While my mother made a slipcover for Mac, she told stories about her own childhood and growing up. We lived in a suburb of Detroit, Michigan, but she had grown up in Washington, DC. She had lived in apartment houses, and—from the stories she told—that always sounded exciting and glamorous to me. One of the apartment houses was razed, because the U.S. Supreme Courthouse was built on that site. She talked about going to the Montessori school where her mother, my grandmother, taught, and having learned so much there that, when she started regular school when she was five, they had to put her in second grade. …. She almost failed the intelligence test, however, because—among other things—when she was asked what she would do if she found she was late on her way to school, she answered that she would turn around and go home. The “correct” answer was “Run!” But she knew that, if you were late, you had to have a note from your mother!
She talked about roller skating on the steps and in the halls of the Capital Building, and riding the Senate subway. She talked about summer camp, and the rest of the summer at a beach house on the Chesapeake Bay. She told many stories about her life after she and my grandmother moved to Detroit when she was fifteen. She especially liked to talk about her volunteer work in a community center working with a group of junior high age girls putting on plays. And she told the story of going to the summer camp for disadvantaged boys, where she was to be the store-keeper, and how – upon climbing out of the car and seeing an athletic young man, a counselor, across the way – she said, “I wouldn’t marry that man if he were the last man on earth!” Two years later, that young man became my father.
And there was the milk. When I was fifteen, my mother became pregnant with her fifth, and last, child. Concurrently, I was in my last growth spurt—my long bones were stretching almost visibly, and they hurt. At night, the pain was virtually unbearable; I was near tears, and could not sleep. The doctor prescribed a quart of whole milk for my mother, for the baby’s development; it was mandatory, he said. The rest of us drank the God Awful reconstituted powdered skim milk that we had been drinking for the past three or four years. It was my job to mix the daily gallon of the stuff, and I had to hold my head away to do it, because the smell of it made me gag. I couldn’t drink it. The residual twelve cents from my lunch money each week did not go for candy, as did that of my brothers. It went straight back to the cafeteria for extra milk—and it still was not enough. I craved more.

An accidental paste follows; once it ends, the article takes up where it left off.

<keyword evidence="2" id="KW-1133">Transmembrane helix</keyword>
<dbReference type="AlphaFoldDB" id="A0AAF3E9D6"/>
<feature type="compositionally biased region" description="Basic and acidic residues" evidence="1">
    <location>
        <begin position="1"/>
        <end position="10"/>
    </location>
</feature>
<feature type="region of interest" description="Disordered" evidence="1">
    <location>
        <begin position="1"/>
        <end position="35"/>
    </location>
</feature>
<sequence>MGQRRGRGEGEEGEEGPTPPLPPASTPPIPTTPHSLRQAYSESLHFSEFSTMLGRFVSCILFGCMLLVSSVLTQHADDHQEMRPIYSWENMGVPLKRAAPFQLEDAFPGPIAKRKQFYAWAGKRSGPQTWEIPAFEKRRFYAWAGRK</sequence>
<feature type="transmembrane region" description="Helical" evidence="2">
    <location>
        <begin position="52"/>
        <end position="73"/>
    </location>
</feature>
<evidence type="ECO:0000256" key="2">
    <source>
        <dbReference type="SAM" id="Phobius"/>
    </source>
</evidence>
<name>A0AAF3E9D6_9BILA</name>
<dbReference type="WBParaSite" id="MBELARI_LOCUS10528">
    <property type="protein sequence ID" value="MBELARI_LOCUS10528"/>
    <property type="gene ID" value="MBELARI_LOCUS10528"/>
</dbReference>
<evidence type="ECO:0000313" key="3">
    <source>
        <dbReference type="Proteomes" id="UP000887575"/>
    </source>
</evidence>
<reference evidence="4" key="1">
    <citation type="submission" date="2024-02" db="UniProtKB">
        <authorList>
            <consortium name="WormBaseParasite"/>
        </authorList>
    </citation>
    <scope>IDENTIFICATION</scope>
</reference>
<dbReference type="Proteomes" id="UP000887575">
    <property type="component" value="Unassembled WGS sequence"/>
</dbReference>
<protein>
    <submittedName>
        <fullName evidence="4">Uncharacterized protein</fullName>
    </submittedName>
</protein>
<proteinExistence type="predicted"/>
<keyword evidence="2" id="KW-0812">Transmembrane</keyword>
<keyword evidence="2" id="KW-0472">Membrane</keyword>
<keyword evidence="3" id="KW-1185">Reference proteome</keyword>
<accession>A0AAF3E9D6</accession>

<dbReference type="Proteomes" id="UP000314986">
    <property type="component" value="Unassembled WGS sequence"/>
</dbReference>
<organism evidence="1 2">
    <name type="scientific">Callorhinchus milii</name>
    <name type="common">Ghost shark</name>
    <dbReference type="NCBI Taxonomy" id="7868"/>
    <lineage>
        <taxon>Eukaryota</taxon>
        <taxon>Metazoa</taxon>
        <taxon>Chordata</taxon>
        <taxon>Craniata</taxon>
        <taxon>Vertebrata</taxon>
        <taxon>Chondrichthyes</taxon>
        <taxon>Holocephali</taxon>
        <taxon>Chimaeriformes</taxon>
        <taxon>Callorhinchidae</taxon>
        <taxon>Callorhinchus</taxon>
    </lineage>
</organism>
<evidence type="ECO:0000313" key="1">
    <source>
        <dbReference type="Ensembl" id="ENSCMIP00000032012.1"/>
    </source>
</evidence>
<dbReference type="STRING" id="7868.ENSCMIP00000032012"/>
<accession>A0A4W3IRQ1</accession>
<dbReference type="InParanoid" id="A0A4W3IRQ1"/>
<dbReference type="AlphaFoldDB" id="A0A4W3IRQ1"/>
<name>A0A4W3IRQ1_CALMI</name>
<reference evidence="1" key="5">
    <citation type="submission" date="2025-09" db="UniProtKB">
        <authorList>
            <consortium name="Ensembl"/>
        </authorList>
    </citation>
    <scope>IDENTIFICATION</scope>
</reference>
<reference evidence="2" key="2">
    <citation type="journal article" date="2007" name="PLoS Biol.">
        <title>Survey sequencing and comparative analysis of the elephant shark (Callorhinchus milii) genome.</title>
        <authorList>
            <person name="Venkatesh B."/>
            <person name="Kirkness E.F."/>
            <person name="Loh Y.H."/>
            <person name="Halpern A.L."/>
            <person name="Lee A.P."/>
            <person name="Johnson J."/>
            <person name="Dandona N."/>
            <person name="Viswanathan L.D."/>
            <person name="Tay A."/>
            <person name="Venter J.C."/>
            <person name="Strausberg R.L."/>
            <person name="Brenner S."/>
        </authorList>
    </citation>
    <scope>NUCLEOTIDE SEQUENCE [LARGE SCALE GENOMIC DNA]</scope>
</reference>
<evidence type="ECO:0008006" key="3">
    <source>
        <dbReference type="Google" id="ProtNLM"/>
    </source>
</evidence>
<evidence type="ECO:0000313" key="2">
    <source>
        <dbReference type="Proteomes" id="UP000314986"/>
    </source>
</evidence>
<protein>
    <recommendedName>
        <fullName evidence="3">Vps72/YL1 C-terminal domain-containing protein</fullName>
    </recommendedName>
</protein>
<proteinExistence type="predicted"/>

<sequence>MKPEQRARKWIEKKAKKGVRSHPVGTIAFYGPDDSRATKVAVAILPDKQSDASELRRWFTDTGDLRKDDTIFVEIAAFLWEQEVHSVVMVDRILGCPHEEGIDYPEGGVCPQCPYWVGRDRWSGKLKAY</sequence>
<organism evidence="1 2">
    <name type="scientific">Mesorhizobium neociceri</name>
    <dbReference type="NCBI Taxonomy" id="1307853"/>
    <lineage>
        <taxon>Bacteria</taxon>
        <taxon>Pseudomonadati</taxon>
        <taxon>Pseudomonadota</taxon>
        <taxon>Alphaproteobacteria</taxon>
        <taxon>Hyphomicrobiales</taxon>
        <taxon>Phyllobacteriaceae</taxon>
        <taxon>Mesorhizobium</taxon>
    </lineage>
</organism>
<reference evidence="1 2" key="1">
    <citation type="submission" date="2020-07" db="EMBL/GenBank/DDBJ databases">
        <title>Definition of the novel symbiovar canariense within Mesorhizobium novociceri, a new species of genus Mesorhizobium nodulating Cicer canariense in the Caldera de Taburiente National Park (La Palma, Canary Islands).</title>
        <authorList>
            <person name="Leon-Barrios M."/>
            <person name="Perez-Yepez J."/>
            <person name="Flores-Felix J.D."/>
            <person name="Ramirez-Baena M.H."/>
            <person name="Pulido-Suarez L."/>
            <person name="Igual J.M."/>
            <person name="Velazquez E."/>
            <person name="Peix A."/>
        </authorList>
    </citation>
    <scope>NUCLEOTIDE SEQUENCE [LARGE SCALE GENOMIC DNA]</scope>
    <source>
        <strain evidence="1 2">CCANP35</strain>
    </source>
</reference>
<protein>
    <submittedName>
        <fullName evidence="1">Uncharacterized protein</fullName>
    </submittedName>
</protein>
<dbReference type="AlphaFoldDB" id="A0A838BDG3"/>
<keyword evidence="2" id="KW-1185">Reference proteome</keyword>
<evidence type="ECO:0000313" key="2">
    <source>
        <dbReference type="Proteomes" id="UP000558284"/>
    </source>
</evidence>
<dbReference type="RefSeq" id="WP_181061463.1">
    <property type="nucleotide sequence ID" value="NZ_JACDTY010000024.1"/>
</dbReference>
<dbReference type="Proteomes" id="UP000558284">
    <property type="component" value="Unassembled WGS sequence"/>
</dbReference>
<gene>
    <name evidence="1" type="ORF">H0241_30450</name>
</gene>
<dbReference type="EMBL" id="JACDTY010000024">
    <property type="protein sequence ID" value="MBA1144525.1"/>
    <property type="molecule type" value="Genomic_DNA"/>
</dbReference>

My mother, with misgivings, started giving me a glass of her whole milk every night. We didn’t talk about it; I just drank it, pretty fast, immensely grateful for both the nutrition and the nurturing gesture. One night, my father saw her give me the glass of milk. He became enraged, and—while putting on his pajamas—shouted that the milk was for the baby, he could not afford milk for me, there was to be no milk for me!
I stood, glass in hand, stunned and hurt. My mother stood stock still, then raised her glass of milk over her head and hurled it the length of the room. The glass bounced off the keyboard of the piano and fell to the floor. For just a moment, a curtain of milk hung suspended in midair, arced at the top, single beads in strings at the curved bottom, above and between my father and my mother and me. It was uncommonly beautiful! Then it collapsed and fell, a gift no more.
For a few more weeks, I continued to get a glass of whole milk every night. My fourth brother was born, quite healthy. He is now sixty-six years old and shows no signs of early malnutrition.
Neither my parents nor I ever spoke a word about the curtain of milk.
I finally understand that my mother, who did so many things that were hurtful, also was able to feel compassion and to respond to real needs. I believe she did the best that she could do, given the life she had. Most of all, I feel sorry—for her—that she did not have a better life.